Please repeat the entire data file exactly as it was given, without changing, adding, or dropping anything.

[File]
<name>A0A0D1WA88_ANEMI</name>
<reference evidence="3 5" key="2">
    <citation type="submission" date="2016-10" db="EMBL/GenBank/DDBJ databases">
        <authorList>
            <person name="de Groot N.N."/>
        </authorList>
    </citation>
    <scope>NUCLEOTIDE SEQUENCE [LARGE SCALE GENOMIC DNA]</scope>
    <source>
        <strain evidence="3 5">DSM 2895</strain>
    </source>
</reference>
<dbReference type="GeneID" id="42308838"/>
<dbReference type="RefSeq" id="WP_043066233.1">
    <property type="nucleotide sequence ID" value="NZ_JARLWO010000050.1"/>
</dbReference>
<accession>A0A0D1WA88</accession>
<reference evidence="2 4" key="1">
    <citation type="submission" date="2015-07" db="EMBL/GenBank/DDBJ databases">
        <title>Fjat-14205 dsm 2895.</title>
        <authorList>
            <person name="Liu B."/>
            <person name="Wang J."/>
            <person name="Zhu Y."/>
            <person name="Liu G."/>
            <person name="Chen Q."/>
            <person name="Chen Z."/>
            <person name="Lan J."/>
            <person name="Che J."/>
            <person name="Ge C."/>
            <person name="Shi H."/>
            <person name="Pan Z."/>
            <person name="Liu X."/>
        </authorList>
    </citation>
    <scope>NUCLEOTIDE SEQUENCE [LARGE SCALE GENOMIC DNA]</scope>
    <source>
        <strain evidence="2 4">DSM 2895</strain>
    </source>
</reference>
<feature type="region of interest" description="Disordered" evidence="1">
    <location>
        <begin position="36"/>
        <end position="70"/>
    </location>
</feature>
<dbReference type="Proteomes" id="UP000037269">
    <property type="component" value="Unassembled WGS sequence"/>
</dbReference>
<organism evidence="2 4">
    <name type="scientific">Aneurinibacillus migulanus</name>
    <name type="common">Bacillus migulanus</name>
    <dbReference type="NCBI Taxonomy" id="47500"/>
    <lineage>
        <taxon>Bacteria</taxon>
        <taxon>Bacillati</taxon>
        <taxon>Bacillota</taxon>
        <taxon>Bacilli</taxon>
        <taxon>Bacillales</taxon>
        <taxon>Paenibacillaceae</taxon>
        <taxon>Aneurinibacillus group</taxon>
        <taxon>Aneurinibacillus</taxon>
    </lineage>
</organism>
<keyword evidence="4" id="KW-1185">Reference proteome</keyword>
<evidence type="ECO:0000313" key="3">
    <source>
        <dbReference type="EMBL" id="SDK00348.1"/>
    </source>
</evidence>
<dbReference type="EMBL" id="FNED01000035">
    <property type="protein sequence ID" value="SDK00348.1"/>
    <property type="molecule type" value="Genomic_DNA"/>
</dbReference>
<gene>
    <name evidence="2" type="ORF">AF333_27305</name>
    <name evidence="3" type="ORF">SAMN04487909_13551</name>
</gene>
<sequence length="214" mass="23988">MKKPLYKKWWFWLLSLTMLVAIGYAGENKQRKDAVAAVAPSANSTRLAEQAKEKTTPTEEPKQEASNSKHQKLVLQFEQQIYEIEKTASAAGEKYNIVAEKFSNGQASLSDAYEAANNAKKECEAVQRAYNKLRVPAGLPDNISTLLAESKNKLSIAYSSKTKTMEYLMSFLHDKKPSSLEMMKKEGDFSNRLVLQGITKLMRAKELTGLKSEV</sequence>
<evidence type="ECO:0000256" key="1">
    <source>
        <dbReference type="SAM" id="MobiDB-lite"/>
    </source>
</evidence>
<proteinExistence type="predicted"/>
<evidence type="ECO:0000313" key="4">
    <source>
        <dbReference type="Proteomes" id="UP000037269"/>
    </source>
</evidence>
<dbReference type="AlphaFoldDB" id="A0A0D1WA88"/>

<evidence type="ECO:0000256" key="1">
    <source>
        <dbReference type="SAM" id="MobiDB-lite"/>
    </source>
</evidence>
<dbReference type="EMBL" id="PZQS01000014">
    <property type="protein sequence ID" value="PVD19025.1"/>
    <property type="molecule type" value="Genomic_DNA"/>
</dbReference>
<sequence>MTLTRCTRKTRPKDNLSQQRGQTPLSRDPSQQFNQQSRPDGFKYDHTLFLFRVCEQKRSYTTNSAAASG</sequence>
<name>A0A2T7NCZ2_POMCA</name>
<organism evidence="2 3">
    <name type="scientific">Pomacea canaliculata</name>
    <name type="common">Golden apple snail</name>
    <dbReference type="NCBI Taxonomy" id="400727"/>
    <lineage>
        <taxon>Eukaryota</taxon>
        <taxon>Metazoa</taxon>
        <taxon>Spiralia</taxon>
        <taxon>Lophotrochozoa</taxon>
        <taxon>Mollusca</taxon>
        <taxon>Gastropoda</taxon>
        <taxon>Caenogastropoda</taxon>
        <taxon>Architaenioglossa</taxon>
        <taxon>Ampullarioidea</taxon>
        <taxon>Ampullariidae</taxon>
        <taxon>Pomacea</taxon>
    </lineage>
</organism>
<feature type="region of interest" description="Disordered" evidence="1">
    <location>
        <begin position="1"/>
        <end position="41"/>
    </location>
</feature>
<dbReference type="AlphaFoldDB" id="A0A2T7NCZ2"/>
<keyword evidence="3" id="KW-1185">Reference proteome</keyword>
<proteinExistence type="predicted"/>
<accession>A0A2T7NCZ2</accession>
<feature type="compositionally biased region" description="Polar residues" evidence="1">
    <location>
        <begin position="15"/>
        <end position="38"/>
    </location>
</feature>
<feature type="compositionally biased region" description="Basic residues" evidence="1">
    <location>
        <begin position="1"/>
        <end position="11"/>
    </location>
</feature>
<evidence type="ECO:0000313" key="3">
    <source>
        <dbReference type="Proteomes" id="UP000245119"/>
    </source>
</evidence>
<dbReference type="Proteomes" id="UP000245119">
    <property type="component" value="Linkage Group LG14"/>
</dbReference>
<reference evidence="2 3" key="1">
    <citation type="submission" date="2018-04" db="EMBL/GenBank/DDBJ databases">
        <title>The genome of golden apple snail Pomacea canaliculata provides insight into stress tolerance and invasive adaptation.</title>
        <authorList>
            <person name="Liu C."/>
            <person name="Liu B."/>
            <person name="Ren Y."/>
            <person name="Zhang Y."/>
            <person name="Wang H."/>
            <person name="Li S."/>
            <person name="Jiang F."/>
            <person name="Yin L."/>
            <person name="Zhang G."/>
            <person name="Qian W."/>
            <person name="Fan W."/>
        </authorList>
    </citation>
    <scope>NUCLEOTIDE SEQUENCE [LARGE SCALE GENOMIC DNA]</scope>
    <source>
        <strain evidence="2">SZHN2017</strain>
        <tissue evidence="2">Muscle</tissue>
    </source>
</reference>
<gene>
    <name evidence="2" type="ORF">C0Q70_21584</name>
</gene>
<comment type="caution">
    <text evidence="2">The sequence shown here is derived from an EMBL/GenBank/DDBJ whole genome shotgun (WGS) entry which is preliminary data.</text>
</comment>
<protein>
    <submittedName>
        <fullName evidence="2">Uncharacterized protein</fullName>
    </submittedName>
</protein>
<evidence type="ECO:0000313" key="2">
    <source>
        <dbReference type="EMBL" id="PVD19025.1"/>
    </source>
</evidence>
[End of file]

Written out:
<name>A0A0D1WA88_ANEMI</name>
<reference evidence="3 5" key="2">
    <citation type="submission" date="2016-10" db="EMBL/GenBank/DDBJ databases">
        <authorList>
            <person name="de Groot N.N."/>
        </authorList>
    </citation>
    <scope>NUCLEOTIDE SEQUENCE [LARGE SCALE GENOMIC DNA]</scope>
    <source>
        <strain evidence="3 5">DSM 2895</strain>
    </source>
</reference>
<dbReference type="GeneID" id="42308838"/>
<dbReference type="RefSeq" id="WP_043066233.1">
    <property type="nucleotide sequence ID" value="NZ_JARLWO010000050.1"/>
</dbReference>
<accession>A0A0D1WA88</accession>
<reference evidence="2 4" key="1">
    <citation type="submission" date="2015-07" db="EMBL/GenBank/DDBJ databases">
        <title>Fjat-14205 dsm 2895.</title>
        <authorList>
            <person name="Liu B."/>
            <person name="Wang J."/>
            <person name="Zhu Y."/>
            <person name="Liu G."/>
            <person name="Chen Q."/>
            <person name="Chen Z."/>
            <person name="Lan J."/>
            <person name="Che J."/>
            <person name="Ge C."/>
            <person name="Shi H."/>
            <person name="Pan Z."/>
            <person name="Liu X."/>
        </authorList>
    </citation>
    <scope>NUCLEOTIDE SEQUENCE [LARGE SCALE GENOMIC DNA]</scope>
    <source>
        <strain evidence="2 4">DSM 2895</strain>
    </source>
</reference>
<feature type="region of interest" description="Disordered" evidence="1">
    <location>
        <begin position="36"/>
        <end position="70"/>
    </location>
</feature>
<dbReference type="Proteomes" id="UP000037269">
    <property type="component" value="Unassembled WGS sequence"/>
</dbReference>
<organism evidence="2 4">
    <name type="scientific">Aneurinibacillus migulanus</name>
    <name type="common">Bacillus migulanus</name>
    <dbReference type="NCBI Taxonomy" id="47500"/>
    <lineage>
        <taxon>Bacteria</taxon>
        <taxon>Bacillati</taxon>
        <taxon>Bacillota</taxon>
        <taxon>Bacilli</taxon>
        <taxon>Bacillales</taxon>
        <taxon>Paenibacillaceae</taxon>
        <taxon>Aneurinibacillus group</taxon>
        <taxon>Aneurinibacillus</taxon>
    </lineage>
</organism>
<keyword evidence="4" id="KW-1185">Reference proteome</keyword>
<evidence type="ECO:0000313" key="3">
    <source>
        <dbReference type="EMBL" id="SDK00348.1"/>
    </source>
</evidence>
<dbReference type="EMBL" id="FNED01000035">
    <property type="protein sequence ID" value="SDK00348.1"/>
    <property type="molecule type" value="Genomic_DNA"/>
</dbReference>
<gene>
    <name evidence="2" type="ORF">AF333_27305</name>
    <name evidence="3" type="ORF">SAMN04487909_13551</name>
</gene>
<sequence length="214" mass="23988">MKKPLYKKWWFWLLSLTMLVAIGYAGENKQRKDAVAAVAPSANSTRLAEQAKEKTTPTEEPKQEASNSKHQKLVLQFEQQIYEIEKTASAAGEKYNIVAEKFSNGQASLSDAYEAANNAKKECEAVQRAYNKLRVPAGLPDNISTLLAESKNKLSIAYSSKTKTMEYLMSFLHDKKPSSLEMMKKEGDFSNRLVLQGITKLMRAKELTGLKSEV</sequence>
<evidence type="ECO:0000256" key="1">
    <source>
        <dbReference type="SAM" id="MobiDB-lite"/>
    </source>
</evidence>
<proteinExistence type="predicted"/>
<evidence type="ECO:0000313" key="4">
    <source>
        <dbReference type="Proteomes" id="UP000037269"/>
    </source>
</evidence>
<dbReference type="AlphaFoldDB" id="A0A0D1WA88"/>

<evidence type="ECO:0000256" key="1">
    <source>
        <dbReference type="SAM" id="MobiDB-lite"/>
    </source>
</evidence>
<dbReference type="EMBL" id="PZQS01000014">
    <property type="protein sequence ID" value="PVD19025.1"/>
    <property type="molecule type" value="Genomic_DNA"/>
</dbReference>
<sequence>MTLTRCTRKTRPKDNLSQQRGQTPLSRDPSQQFNQQSRPDGFKYDHTLFLFRVCEQKRSYTTNSAAASG</sequence>
<name>A0A2T7NCZ2_POMCA</name>
<organism evidence="2 3">
    <name type="scientific">Pomacea canaliculata</name>
    <name type="common">Golden apple snail</name>
    <dbReference type="NCBI Taxonomy" id="400727"/>
    <lineage>
        <taxon>Eukaryota</taxon>
        <taxon>Metazoa</taxon>
        <taxon>Spiralia</taxon>
        <taxon>Lophotrochozoa</taxon>
        <taxon>Mollusca</taxon>
        <taxon>Gastropoda</taxon>
        <taxon>Caenogastropoda</taxon>
        <taxon>Architaenioglossa</taxon>
        <taxon>Ampullarioidea</taxon>
        <taxon>Ampullariidae</taxon>
        <taxon>Pomacea</taxon>
    </lineage>
</organism>
<feature type="region of interest" description="Disordered" evidence="1">
    <location>
        <begin position="1"/>
        <end position="41"/>
    </location>
</feature>
<dbReference type="AlphaFoldDB" id="A0A2T7NCZ2"/>
<keyword evidence="3" id="KW-1185">Reference proteome</keyword>
<proteinExistence type="predicted"/>
<accession>A0A2T7NCZ2</accession>
<feature type="compositionally biased region" description="Polar residues" evidence="1">
    <location>
        <begin position="15"/>
        <end position="38"/>
    </location>
</feature>
<feature type="compositionally biased region" description="Basic residues" evidence="1">
    <location>
        <begin position="1"/>
        <end position="11"/>
    </location>
</feature>
<evidence type="ECO:0000313" key="3">
    <source>
        <dbReference type="Proteomes" id="UP000245119"/>
    </source>
</evidence>
<dbReference type="Proteomes" id="UP000245119">
    <property type="component" value="Linkage Group LG14"/>
</dbReference>
<reference evidence="2 3" key="1">
    <citation type="submission" date="2018-04" db="EMBL/GenBank/DDBJ databases">
        <title>The genome of golden apple snail Pomacea canaliculata provides insight into stress tolerance and invasive adaptation.</title>
        <authorList>
            <person name="Liu C."/>
            <person name="Liu B."/>
            <person name="Ren Y."/>
            <person name="Zhang Y."/>
            <person name="Wang H."/>
            <person name="Li S."/>
            <person name="Jiang F."/>
            <person name="Yin L."/>
            <person name="Zhang G."/>
            <person name="Qian W."/>
            <person name="Fan W."/>
        </authorList>
    </citation>
    <scope>NUCLEOTIDE SEQUENCE [LARGE SCALE GENOMIC DNA]</scope>
    <source>
        <strain evidence="2">SZHN2017</strain>
        <tissue evidence="2">Muscle</tissue>
    </source>
</reference>
<gene>
    <name evidence="2" type="ORF">C0Q70_21584</name>
</gene>
<comment type="caution">
    <text evidence="2">The sequence shown here is derived from an EMBL/GenBank/DDBJ whole genome shotgun (WGS) entry which is preliminary data.</text>
</comment>
<protein>
    <submittedName>
        <fullName evidence="2">Uncharacterized protein</fullName>
    </submittedName>
</protein>
<evidence type="ECO:0000313" key="2">
    <source>
        <dbReference type="EMBL" id="PVD19025.1"/>
    </source>
</evidence>